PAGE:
Noelle Acheson is a veteran of business analysis and director of research at CoinDesk. The opinions expressed in this article are those of the author.
The following article was originally published in Institutional crypto by CoinDesk, a weekly newsletter focused on institutional investment in crypto assets. Register for free here.
Has anyone seen the movie “Parasite”? You know, the one about class mobility, creative solutions and scary basements.
I thought about this movie after reading Jill Carlson’s column a few days ago – she watches our collective surprise that bitcoin is not a haven and, in a gentle way, asks “what are you were you waiting for? ” She points out that bitcoin (BTC) is too young to be considered a refuge because its narrative is not yet formed. This does not mean that it will not succeed.
What does this have to do with a South Korean Oscar winner? Well, in “Parasite”, we spend the first hour thinking that the film is one thing but it turns out that it is not, it is something completely different.
The same thing happens in cryptoland. Jill is right: Bitcoin’s story is the key driver of its price evolution, and it will evolve over time. The story is not about what bitcoin “is” but about what it “will be”.
However, an even more interesting narrative change is taking place elsewhere.
I’m talking about the rest of the market. Almost all of that, in fact. Stories are changing everywhere.
For example, everyone knows that you should have bonds in your portfolio because they provide income and stability. I mean, there’s no way the rates will get negative, right?
This week, the yield on US government debt at 30 and 10 years fell to its lowest level ever. The S&P 500 now pays more than Treasurys, calling into question the whole concept of “risk spreading”.
Even gold behaves strangely. We see it as the ultimate example of a “safe haven” investment, yet changes in market structure challenge this. Last week, the price of gold fell almost 5% in one day, the largest daily decline in seven years, due to the pressure of deleveraging positions in derivatives. And we tend to forget that gold fell almost 30% at the height of the market rout in 2008.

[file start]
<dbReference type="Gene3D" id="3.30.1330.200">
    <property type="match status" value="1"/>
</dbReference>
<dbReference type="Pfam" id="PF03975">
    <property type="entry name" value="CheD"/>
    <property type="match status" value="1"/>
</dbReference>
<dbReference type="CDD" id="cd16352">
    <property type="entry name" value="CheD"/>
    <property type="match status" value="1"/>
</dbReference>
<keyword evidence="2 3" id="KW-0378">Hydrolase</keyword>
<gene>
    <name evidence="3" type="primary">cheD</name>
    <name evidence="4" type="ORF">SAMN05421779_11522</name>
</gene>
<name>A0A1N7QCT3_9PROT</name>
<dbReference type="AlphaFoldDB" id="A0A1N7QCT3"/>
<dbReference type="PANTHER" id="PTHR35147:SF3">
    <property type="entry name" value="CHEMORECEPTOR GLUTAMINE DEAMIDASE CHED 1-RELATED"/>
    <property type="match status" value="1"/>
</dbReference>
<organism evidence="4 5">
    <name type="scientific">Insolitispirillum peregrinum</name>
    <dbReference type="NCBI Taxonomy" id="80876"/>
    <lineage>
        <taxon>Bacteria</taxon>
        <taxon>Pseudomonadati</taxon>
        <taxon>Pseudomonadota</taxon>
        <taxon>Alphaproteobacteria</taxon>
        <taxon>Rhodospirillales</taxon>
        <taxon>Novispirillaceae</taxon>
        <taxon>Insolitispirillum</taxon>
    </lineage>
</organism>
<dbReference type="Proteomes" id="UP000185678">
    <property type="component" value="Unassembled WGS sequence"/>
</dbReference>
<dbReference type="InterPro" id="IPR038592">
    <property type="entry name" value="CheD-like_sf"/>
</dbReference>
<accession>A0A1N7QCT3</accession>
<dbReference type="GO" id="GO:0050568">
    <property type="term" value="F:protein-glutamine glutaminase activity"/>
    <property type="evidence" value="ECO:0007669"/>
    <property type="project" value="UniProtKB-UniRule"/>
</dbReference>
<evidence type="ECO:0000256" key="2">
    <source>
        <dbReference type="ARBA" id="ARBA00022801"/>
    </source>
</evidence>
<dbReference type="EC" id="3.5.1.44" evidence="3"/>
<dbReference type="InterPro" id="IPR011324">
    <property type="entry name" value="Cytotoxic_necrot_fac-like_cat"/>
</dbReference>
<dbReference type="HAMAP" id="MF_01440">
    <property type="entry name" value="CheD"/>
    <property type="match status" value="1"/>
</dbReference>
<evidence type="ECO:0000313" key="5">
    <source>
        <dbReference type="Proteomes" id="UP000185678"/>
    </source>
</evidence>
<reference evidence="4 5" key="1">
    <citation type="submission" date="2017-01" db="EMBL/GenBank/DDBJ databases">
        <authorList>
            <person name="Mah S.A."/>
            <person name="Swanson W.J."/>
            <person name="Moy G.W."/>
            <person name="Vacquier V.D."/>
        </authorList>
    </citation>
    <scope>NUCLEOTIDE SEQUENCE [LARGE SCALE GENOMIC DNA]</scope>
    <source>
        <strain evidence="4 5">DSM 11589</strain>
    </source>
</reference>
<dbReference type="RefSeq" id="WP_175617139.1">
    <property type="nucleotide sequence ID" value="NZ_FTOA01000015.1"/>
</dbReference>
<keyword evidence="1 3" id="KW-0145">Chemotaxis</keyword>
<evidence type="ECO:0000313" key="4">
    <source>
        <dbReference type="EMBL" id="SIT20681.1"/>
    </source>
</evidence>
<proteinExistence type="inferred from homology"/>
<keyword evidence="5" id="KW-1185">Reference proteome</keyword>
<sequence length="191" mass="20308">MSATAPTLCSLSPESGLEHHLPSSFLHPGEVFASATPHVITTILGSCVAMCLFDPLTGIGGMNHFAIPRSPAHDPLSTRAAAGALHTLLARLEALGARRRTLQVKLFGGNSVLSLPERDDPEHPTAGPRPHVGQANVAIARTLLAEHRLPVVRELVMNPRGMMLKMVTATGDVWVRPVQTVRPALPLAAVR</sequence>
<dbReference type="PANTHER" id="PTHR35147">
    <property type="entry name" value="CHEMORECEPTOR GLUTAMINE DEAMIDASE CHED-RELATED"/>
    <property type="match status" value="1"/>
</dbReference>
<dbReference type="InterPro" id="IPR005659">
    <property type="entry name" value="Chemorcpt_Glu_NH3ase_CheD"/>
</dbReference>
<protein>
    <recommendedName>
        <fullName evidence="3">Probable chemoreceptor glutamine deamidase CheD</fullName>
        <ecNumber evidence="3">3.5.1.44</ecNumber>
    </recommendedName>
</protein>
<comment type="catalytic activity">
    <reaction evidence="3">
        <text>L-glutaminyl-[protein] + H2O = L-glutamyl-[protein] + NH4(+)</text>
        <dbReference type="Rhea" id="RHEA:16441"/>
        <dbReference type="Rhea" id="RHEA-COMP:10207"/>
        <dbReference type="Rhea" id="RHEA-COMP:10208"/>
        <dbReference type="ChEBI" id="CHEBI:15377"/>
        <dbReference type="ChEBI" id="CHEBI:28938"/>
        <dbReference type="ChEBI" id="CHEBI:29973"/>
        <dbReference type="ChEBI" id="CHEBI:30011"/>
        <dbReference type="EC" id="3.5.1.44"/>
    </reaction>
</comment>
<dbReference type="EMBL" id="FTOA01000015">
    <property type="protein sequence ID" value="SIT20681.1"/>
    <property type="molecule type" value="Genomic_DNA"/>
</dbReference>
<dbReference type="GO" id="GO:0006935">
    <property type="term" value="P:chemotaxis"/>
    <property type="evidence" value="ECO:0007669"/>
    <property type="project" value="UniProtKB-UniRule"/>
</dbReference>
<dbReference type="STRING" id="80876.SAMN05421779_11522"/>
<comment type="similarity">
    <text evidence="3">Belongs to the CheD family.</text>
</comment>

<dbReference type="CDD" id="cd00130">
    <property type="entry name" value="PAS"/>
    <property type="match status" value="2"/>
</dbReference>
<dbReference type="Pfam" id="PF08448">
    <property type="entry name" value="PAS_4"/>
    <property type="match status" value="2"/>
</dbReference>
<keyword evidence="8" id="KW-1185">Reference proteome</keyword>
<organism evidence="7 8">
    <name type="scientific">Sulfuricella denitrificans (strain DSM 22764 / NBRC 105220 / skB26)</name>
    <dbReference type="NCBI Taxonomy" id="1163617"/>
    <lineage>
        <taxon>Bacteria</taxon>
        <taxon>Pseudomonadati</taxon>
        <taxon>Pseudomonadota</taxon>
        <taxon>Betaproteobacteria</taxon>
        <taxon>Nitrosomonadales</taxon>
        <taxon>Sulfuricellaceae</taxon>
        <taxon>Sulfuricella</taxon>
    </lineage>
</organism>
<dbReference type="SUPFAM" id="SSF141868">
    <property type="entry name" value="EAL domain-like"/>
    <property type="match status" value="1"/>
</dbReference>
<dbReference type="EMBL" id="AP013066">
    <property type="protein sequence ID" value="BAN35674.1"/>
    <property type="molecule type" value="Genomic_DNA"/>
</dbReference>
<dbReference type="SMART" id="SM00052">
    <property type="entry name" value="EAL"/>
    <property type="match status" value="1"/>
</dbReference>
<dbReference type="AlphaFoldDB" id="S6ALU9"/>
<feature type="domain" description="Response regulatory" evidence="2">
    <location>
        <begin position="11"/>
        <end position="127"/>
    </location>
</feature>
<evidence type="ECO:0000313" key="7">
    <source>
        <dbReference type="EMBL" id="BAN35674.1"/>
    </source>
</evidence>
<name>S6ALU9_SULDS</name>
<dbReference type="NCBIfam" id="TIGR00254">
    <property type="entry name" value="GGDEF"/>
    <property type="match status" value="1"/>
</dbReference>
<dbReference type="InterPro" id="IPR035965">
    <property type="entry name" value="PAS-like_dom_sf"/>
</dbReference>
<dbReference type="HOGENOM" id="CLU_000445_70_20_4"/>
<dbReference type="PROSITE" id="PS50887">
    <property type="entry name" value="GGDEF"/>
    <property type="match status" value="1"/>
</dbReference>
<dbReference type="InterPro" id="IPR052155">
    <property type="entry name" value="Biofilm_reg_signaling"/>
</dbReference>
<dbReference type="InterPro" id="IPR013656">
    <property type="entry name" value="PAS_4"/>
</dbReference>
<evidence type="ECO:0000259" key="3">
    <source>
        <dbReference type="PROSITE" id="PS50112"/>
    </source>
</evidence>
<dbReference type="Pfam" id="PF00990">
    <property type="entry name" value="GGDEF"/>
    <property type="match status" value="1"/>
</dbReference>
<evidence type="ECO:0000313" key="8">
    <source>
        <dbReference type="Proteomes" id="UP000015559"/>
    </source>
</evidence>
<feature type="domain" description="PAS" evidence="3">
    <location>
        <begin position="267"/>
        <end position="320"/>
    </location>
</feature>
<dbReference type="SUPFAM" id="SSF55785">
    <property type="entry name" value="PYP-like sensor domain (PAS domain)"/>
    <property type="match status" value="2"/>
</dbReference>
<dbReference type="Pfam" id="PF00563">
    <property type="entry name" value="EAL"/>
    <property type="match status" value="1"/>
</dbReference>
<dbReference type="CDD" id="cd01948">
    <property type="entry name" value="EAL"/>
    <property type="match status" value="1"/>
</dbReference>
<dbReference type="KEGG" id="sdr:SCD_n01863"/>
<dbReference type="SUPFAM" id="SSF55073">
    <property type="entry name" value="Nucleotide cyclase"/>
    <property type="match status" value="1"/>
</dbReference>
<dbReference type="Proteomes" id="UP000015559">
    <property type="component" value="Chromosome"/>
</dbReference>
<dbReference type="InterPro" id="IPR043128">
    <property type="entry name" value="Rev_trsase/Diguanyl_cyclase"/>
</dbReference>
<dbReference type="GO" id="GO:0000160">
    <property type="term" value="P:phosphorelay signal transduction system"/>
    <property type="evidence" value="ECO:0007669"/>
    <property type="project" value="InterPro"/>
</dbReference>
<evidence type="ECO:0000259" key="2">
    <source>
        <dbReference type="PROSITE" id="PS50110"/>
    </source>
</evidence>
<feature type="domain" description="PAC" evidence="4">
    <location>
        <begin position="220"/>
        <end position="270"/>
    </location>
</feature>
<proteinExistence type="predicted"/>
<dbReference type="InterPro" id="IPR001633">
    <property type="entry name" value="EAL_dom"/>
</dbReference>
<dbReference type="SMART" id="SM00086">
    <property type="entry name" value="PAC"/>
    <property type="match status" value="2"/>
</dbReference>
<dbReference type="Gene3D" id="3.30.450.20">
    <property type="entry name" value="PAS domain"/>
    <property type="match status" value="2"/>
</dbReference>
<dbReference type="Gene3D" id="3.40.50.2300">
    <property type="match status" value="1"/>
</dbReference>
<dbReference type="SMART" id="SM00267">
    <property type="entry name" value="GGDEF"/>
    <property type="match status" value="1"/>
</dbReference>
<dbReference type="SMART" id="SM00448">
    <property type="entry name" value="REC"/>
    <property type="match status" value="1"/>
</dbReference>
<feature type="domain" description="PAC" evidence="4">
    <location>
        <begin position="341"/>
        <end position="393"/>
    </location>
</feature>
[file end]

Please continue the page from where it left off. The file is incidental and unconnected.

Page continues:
The role of gold as a safe haven is entirely based on narratives: that gloss and yellow are desirable qualities (is it surely subjective?), That the supply is limited (we do not know with certainty) and that the heavy is good (you will have heard the disparaging expression “a light weight!”). These days, heavy – like very difficult to pick up and take with you – may not be the usefulness indicator it once was.
While we can all agree that the metallic properties of gold are impressive, its position as the world’s safe haven is no longer universally unassailable and without any fault on its part. The narratives surrounding it are changing, and the resumption of the gold price rally at the start of the week seems less based on the belief that the metal will retain its value in the event of difficulty and more of a desperate achievement, it n there is nothing that can still take His place.
Now why are there so many narrative changes all of a sudden? In fact, narratives are always changing – but the pace of change is generally much slower than the one we are witnessing today.
What we are witnessing is a breakdown of hypotheses, in times of fear. We are concerned with the economy, the banking system, the climate, living conditions, politics, education and job automation. Add to that a growing sense of vulnerability and concern for health and contagion.
In times of fear, we fall back on what we know, what we can be sure of. Nowadays, it is not much.
In his poignant 1944 article “The Social Psychology of Fear”, the philosopher Kurt Riezler pointed out that “if we do not know the nature of a danger, we are making an assumption. Without such an assumption, we cannot act. ”
But what are hypotheses if not conclusions based on stories? We assumed that interest rates would never get negative. We assumed that house prices would never fall. We assumed profits were good and social media would set us free.
So now, faced with many dangers that we still have a hard time understanding, we are reaching assumptions that we no longer trust.
Bitcoin’s narrative is changing, as you would expect for such a young and complex innovation. But so do the stories that guide just about every other aspect of investing.
In a few years, when the new stories have settled into a semblance of normalcy, we will come back to this era and we will realize that the greatest story was still before us.
Disclosure Lily More
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